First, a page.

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chapter12outline

chapter12outline - CHAPTER REVIEW The Corporate Form of...

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CHAPTER REVIEW The Corporate Form of Organization 1. (S.O. 1) A corporation is an entity created by law that is separate and distinct from its owners and its continued existence is dependent upon the corporate statutes of the state in which it is incorporated. 2. The characteristics that distinguish a corporation from proprietorships and partnerships are: a. The corporation has separate legal existence from its owners. b. The stockholders have limited liability. c.Ownership is shown in shares of capital stock, which are transferable units. d. It is relatively easy for a corporation to obtain capital through the issuance of stock. e. The corporation can have a continuous life. f. The management in the corporation's organizational structure is at the discretion of the board of directors who are elected by the stockholders. g. The corporation is subject to numerous government regulations. h. The corporation must pay an income tax on its earnings, and the stockholders are required to pay taxes on the dividends they receive: the result is double taxation. Forming a Corporation 3. The formation of a corporation involves (a) filing an application with the Secretary of State, (b) paying an incorporation fee, (c) receiving a charter (articles of incorporation), and (d) developing by-laws. Ownership Rights of Stockholders 4. When chartered, the corporation may begin selling ownership rights in the form of shares of stock. Each share of common stock gives the stockholder the following ownership rights: Stock Issue Considerations 5. Authorized stock is the amount of stock a corporation is allowed to sell as indicated by its charter. a. The authorization of capital stock does not result in a formal accounting entry.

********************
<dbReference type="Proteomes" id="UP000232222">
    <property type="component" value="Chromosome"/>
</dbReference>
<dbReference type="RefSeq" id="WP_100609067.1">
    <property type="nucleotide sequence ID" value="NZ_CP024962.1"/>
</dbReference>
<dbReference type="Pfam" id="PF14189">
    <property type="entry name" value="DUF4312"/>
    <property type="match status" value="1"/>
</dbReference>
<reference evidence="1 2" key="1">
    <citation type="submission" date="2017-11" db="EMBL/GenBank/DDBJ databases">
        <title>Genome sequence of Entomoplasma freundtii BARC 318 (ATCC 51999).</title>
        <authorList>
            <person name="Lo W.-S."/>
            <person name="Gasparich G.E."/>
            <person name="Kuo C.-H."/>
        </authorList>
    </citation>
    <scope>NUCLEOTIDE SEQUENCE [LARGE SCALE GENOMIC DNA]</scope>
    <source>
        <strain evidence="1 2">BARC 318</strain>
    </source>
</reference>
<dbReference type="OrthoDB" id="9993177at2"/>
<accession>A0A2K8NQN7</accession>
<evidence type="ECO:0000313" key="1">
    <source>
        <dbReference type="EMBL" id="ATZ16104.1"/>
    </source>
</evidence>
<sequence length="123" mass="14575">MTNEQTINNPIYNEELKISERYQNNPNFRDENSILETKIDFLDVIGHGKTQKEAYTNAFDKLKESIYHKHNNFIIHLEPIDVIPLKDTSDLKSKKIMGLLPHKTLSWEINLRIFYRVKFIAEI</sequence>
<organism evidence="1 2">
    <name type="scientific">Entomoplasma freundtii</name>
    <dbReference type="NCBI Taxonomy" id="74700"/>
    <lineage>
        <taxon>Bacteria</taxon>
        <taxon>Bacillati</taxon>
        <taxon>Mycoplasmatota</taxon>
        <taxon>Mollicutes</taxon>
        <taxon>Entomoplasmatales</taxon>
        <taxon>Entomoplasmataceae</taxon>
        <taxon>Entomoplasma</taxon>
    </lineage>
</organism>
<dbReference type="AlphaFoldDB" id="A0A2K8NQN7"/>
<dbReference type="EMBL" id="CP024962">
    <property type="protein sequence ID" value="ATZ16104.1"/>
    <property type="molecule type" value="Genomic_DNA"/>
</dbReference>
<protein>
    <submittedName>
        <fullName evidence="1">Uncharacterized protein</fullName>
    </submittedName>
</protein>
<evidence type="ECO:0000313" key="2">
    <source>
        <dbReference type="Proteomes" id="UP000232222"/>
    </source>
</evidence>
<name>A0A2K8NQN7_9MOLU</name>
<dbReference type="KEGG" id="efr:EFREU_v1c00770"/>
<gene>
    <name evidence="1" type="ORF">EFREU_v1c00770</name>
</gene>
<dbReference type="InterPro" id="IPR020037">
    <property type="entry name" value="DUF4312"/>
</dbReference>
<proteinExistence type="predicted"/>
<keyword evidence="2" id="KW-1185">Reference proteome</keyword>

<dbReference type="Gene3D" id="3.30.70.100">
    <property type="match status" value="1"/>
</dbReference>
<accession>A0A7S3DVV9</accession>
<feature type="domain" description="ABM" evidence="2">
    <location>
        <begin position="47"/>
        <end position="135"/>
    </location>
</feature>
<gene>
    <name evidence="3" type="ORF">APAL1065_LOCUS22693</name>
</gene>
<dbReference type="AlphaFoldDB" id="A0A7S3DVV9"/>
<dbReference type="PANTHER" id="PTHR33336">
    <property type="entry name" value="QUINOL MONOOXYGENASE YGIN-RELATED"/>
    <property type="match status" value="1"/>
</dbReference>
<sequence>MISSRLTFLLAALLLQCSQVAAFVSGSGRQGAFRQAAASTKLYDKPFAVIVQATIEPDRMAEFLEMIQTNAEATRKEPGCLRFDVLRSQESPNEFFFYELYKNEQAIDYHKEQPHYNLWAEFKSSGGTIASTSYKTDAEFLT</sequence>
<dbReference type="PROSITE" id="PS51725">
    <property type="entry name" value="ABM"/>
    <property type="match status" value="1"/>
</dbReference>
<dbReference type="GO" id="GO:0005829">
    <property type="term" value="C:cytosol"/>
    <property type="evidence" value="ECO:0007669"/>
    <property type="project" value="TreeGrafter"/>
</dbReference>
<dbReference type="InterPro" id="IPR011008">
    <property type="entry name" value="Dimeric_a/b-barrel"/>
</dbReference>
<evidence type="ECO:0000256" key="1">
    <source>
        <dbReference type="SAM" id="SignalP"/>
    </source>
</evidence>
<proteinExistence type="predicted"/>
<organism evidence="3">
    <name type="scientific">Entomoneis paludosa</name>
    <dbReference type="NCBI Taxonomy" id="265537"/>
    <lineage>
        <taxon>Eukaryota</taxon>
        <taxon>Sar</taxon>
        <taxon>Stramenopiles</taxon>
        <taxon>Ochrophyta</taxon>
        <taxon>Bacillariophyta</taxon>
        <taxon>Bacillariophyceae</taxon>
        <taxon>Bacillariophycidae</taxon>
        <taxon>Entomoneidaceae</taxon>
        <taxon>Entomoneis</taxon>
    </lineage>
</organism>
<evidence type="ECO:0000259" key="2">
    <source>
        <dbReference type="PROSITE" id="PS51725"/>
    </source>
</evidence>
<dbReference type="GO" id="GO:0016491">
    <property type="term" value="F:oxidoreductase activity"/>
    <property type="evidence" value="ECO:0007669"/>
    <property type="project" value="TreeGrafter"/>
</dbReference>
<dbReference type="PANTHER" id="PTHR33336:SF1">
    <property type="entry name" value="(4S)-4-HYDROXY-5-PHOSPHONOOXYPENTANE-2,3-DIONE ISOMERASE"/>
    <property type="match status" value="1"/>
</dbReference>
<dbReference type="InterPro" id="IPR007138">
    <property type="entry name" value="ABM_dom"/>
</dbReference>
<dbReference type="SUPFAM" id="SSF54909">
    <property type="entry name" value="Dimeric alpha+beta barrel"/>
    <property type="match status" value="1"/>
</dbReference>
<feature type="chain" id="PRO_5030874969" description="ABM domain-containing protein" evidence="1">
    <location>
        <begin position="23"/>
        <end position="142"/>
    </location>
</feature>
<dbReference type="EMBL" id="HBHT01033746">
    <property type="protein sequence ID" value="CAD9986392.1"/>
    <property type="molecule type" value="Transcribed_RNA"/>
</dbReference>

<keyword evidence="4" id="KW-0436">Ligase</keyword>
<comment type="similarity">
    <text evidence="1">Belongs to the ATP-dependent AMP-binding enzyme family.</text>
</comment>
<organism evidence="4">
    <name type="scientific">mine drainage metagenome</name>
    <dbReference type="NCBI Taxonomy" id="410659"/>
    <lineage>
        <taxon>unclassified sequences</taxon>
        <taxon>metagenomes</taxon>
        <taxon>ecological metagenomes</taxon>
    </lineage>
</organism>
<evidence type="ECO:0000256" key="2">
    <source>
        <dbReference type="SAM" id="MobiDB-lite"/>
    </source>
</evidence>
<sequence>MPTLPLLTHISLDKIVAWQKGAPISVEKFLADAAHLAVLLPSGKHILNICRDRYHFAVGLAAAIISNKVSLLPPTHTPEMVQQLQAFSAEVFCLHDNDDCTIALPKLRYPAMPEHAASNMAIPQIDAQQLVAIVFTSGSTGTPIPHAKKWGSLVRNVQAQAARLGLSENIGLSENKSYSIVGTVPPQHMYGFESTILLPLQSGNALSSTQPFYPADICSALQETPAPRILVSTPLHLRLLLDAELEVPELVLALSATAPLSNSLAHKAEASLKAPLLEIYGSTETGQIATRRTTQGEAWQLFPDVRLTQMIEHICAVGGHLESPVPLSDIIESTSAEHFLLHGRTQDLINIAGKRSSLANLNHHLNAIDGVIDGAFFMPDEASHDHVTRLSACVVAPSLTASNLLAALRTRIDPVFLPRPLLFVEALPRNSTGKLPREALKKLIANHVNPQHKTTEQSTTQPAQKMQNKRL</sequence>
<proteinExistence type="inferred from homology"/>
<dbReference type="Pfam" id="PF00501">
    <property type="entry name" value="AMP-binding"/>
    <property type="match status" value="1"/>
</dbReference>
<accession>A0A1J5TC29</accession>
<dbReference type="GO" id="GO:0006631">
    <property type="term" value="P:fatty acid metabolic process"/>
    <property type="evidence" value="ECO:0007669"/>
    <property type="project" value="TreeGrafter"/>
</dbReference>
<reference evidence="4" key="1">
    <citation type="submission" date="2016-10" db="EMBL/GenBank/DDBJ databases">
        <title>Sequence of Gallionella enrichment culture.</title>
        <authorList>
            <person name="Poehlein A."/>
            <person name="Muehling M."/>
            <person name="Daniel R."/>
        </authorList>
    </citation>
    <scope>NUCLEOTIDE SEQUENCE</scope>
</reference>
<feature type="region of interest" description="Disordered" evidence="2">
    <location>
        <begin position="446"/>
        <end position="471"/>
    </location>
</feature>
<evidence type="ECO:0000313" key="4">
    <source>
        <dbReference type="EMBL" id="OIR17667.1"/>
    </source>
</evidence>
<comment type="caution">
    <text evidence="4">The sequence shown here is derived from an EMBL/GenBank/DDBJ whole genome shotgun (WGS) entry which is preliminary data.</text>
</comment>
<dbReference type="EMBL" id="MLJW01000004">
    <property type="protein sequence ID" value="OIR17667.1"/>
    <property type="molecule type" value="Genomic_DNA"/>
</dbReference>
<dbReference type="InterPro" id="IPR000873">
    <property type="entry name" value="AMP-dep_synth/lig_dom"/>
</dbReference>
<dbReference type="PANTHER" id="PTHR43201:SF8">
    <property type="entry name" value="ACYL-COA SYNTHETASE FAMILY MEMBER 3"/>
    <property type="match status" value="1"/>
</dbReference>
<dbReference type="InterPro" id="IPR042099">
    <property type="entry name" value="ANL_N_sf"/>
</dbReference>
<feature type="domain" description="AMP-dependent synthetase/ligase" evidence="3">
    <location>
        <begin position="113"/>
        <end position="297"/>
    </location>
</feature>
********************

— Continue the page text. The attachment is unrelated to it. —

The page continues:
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b. The difference between the shares of stock authorized and the shares issued is the number of unissued shares that can be issued without amending the charter. 6. A corporation has the choice of issuing common stock directly to investors or indirectly through an investment banking firm (brokerage house). Direct issue is typical in closely held companies, whereas indirect issue is customary for a publicly held corporation.
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